Room for more P.L.G members, says Tuilaepa
There is room for three more new member to be part of the Polynesian Leaders Group, one of the founding members Prime Minister Tuilaepa Sailele Malielegaoi welcoming Wallis and Fatuna to the fold.
The French territory’s is now the ninth member of the PLG since the group was formed six years ago in Apia.
And it was accepted with open arms during the PLG’s annual meeting in Apia in the eve of opening the 48th annual Pacific Island Forum Leaders meeting.
But Tuilaepa reminded the group to expect more new members, with Hawaii, Easter Island and New Zealand Maoris in waiting.
The three potential members have formally registered interest to be included in the group and Tuilaepa urged the PLG to consider the three applications.
“We need to be more formalized in our structure.
“I think we have reached the stage where the issues have become sophisticated in some of these issues,” said Tuilaepa. “And we (PLG) are right at the center.”
Other members of the PLG are French Polynesia, Tonga, Tuvalu, the Cook Islands, Niue, American Samoa and Tokelau, while Easter Island and Hawai’i attend as observers.
The PLG was brainchild by Tuilaepa who initiated a meeting with the leaders of Tonga, Tuvalu, the Cook Islands and Niue on the margins of the Pacific Islands Forum summit in Auckland in 2011.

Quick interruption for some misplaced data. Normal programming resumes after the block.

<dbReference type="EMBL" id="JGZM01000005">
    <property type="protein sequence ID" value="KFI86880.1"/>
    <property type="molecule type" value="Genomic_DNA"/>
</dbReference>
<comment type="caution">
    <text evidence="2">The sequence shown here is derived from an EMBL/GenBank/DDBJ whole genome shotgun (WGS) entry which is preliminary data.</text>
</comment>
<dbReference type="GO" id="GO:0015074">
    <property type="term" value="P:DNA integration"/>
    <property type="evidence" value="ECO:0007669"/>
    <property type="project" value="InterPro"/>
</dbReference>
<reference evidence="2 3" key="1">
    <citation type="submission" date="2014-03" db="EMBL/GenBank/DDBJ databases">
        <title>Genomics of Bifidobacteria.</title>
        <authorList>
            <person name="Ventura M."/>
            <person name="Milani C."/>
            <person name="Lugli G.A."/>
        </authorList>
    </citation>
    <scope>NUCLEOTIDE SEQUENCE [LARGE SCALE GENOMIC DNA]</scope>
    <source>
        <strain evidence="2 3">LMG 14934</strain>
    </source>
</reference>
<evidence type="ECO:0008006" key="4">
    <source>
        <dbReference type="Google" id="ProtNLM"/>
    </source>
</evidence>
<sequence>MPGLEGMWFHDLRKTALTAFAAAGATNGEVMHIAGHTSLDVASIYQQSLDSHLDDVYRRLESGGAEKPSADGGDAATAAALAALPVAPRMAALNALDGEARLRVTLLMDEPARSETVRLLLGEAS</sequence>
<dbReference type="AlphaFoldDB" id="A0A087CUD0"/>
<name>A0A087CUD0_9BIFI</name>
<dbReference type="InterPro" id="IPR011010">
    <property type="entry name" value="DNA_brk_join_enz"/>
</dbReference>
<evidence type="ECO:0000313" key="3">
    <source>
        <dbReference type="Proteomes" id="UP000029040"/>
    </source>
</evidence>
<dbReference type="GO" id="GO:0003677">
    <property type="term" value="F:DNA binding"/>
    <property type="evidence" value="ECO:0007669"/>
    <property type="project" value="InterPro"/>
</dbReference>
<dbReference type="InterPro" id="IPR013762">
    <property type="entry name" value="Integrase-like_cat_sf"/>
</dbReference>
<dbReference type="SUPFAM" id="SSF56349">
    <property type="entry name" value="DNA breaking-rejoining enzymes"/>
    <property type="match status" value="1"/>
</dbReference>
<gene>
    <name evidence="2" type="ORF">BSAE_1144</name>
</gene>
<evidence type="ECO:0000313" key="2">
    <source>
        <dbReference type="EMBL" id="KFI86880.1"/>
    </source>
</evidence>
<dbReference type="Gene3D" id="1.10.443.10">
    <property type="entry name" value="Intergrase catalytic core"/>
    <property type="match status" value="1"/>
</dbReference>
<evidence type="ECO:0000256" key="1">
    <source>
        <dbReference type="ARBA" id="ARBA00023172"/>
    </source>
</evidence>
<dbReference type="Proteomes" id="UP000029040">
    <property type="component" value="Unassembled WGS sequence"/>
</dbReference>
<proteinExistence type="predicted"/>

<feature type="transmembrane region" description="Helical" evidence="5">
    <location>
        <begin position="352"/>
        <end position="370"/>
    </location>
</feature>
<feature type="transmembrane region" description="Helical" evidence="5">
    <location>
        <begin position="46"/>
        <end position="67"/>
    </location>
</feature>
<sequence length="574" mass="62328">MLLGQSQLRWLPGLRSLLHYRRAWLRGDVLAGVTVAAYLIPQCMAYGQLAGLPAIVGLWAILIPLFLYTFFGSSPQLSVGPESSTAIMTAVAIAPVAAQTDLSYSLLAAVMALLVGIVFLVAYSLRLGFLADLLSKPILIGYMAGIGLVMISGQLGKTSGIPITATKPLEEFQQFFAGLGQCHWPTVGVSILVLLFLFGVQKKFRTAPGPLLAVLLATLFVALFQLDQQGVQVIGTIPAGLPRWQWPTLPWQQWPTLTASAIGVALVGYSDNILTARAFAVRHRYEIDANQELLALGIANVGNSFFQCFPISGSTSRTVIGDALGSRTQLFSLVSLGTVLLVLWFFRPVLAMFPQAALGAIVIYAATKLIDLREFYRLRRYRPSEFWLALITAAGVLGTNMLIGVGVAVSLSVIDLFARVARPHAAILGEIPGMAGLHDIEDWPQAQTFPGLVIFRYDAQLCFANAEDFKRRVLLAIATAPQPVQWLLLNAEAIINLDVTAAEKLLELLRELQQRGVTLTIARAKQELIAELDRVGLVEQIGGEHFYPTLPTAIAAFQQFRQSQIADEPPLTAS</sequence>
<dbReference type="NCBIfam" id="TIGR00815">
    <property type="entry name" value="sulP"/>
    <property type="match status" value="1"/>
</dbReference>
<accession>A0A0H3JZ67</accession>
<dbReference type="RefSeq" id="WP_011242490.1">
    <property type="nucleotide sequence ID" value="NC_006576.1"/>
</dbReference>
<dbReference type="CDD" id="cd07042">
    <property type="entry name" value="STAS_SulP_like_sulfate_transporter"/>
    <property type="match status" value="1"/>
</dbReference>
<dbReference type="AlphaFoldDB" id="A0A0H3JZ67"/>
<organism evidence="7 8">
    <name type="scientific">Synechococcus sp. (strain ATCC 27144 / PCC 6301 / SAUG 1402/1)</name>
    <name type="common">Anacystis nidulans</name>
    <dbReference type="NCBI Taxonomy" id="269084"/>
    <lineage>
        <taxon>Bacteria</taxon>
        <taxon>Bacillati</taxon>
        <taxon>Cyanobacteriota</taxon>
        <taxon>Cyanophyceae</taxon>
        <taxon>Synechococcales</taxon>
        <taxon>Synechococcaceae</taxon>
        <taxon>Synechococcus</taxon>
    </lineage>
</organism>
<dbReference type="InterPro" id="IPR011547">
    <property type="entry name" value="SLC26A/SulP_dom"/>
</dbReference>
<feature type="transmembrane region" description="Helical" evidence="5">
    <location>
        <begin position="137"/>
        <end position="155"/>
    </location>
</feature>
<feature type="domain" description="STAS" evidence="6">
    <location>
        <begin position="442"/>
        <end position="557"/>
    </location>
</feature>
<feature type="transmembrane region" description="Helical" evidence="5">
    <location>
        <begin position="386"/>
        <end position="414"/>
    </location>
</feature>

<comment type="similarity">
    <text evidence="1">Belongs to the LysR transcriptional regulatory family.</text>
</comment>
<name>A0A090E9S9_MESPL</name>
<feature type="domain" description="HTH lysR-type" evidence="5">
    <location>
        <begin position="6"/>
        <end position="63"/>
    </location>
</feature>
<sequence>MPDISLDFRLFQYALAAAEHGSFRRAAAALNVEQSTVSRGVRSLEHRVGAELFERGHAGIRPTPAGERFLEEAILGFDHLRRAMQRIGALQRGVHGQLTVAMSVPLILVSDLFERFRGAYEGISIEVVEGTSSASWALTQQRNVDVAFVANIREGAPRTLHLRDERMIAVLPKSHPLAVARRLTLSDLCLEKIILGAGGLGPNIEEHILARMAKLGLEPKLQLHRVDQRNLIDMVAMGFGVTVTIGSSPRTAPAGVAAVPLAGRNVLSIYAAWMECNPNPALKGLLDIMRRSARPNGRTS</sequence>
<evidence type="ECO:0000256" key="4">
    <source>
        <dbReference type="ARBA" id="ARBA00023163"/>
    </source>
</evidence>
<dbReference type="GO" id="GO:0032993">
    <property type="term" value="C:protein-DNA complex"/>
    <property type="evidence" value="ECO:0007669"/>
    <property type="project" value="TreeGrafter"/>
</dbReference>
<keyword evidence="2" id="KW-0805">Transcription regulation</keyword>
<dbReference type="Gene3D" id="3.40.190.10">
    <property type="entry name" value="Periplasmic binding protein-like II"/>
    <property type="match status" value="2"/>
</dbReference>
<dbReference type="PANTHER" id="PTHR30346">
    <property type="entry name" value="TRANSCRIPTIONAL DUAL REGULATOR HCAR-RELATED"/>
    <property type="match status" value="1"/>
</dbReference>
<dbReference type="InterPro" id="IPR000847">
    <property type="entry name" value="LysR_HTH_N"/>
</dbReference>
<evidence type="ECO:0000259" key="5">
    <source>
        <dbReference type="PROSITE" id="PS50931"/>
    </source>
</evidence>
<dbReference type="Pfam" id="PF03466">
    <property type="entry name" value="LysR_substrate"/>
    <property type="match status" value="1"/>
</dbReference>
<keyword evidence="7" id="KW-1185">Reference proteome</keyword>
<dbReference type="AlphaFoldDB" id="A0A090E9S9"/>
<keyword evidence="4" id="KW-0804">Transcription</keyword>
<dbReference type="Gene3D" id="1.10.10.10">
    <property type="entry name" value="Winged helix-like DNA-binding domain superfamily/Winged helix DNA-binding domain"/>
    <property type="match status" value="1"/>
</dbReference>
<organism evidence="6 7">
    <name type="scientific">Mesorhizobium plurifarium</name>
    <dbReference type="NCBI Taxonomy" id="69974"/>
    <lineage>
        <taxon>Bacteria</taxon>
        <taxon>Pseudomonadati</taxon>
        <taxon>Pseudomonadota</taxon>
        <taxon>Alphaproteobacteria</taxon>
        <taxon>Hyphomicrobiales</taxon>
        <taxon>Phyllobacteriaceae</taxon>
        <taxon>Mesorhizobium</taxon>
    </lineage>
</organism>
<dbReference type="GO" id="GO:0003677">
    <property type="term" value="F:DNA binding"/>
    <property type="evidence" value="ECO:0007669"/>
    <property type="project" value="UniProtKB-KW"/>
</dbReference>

The initial talks led to a second meeting in Apia in November that led to a memorandum of understanding formally establishing the Polynesian Leaders Group (PLG).
Announcing the launch, Tuilaepa said the member countries would work together “through this group to seek a future for our Polynesian people and countries where cultures, traditions and values are honored and protected.”
It target is for members to achieve sustainable economic prosperity, observe democratic values, human rights and to promote and protect as well as uphold the rule of law.
It was also designed for the countries to cooperate in the fields of “education, culture and language, transport, environmental conservation and climate change mitigation and adaptation, health, agriculture and fisheries, tourism, trade and investment.”